Imagine turning up to an ‘am-dram’ production of Macbeth at Cumbernauld theatre and finding out that Robert De Niro was doing a turn as the title character for the night. It’s just not that likely. However in stand-up comedy, the equivalent happens all the time.
Stand-up is one of the only professions in the world where the top touches the bottom with enjoyable regularity. You might go on stage at a new material night, say The Stand Comedy Club’s legendary Red Raw showcase, and find yourself sharing the stage with three people performing for the very first time followed by Kevin Bridges and Frankie Boyle. It is a wonderfully surreal and incredibly helpful aspect of the comedy world.
Not only do these occasions help newcomers learn from the very best, it is also serves as a timely reminder that, no matter who you are, you have to work hard at honing your material and that no-one is immune to an unforgiving audience if you don’t bring the funny. The Jerry Seinfeld documentary Comedian depicts this brilliantly. If you haven’t seen it, I would highly recommend it.
I have been fortunate enough to share the bill with many of the UK’s best stand-up comedians, from Michael McIntyre to Stewart Lee. Each time it has helped inspire me to work harder. It has also, in the past, made me momentarily and delusionally entertain the notion that I was worthy to be in their illustrious company.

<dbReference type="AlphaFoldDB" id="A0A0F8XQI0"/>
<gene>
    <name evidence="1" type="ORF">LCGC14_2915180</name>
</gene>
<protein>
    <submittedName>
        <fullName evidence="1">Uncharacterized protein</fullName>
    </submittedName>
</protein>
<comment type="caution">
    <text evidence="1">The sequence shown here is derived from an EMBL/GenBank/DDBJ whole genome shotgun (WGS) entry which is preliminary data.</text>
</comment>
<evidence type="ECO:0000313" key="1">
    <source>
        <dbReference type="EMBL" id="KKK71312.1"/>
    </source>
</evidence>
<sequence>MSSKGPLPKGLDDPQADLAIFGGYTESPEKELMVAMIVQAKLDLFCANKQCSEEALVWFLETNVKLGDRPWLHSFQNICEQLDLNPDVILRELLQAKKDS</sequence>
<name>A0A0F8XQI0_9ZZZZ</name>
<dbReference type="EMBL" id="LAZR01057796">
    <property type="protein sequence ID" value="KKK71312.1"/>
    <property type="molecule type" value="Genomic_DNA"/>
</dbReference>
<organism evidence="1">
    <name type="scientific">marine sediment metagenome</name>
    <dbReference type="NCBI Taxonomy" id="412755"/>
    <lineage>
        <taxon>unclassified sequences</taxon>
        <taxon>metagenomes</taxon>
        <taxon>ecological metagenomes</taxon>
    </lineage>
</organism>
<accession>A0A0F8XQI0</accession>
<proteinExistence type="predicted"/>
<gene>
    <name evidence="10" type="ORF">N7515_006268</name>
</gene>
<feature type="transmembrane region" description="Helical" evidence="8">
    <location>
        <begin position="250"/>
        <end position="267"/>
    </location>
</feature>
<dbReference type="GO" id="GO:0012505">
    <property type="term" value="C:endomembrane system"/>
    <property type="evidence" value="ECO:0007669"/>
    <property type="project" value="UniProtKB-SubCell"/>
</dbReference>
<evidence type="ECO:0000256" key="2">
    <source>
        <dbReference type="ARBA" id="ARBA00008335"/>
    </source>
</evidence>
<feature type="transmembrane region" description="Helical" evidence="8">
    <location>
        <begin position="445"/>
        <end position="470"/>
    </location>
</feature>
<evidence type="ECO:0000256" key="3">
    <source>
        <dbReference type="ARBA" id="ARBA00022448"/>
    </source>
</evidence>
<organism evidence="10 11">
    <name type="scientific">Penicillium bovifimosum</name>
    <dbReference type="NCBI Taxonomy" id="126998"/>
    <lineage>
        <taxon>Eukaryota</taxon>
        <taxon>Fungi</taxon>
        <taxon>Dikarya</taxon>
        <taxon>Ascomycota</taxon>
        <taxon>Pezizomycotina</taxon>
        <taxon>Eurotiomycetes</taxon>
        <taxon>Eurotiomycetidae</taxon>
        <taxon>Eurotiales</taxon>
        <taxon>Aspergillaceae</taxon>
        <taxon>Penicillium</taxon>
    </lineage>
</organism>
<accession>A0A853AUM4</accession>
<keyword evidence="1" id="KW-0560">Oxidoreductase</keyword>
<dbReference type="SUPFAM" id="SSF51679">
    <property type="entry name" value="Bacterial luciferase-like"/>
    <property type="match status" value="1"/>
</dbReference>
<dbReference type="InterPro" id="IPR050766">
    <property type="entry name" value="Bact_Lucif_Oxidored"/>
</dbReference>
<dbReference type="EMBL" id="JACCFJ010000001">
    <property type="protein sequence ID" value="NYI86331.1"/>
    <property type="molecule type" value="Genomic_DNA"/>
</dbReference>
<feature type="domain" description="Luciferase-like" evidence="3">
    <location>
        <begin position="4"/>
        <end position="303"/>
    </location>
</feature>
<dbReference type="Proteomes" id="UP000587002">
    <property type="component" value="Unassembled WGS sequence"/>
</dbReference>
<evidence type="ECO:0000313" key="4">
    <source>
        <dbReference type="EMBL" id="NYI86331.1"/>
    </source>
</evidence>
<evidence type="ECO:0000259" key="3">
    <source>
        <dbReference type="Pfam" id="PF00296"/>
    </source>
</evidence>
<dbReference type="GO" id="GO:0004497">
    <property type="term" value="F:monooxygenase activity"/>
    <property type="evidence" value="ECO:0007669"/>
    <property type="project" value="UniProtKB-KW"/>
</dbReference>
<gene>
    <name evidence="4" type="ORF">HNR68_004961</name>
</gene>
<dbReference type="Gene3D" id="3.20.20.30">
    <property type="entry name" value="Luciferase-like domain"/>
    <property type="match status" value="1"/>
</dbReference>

But comedy has a great way of grounding you, by every so often throwing up a gig that makes you question why you bother at all. The perfect example of this for me came in December 2012. I had been delighted to be one of the support acts for Kevin Bridges’ 2012 national tour. By the end of it, I felt like I was untouchable. I had entertained crowds of thousands and felt cool by association. Surely fame and fortune beckoned!?
When the tour finished, my next regular gig was 3 days later. I died on my arse in a pub in Stirling in front of 23 people. Back to earth with a gigantic thud and timely reminder that I still had a lot of work to do! Although more recently I have been lucky enough to enjoy a couple of TV roles (BBC's Scot Squad & How Do I Get Up There?), live stand-up has remained my first love and I’ve been working hard on some new material for this Glasgow International Comedy Festival show with my good friend and fellow comic Davey Connor.
We might not be in the same league as Boyle and Bridges (few are) but I can guarantee you’ll have a good laugh in the company of two Glasgow comedians trying to work their way from the bottom to the top - or, at the very least, somewhere near the middle...
Chris Forbes & Davey Connor Stand Up is at Blackfriars Basement, Saturday 28 March at 8:30pm - book your tickets online or call our box office on 0844 873 7353. Two full stand-up shows for the price of one!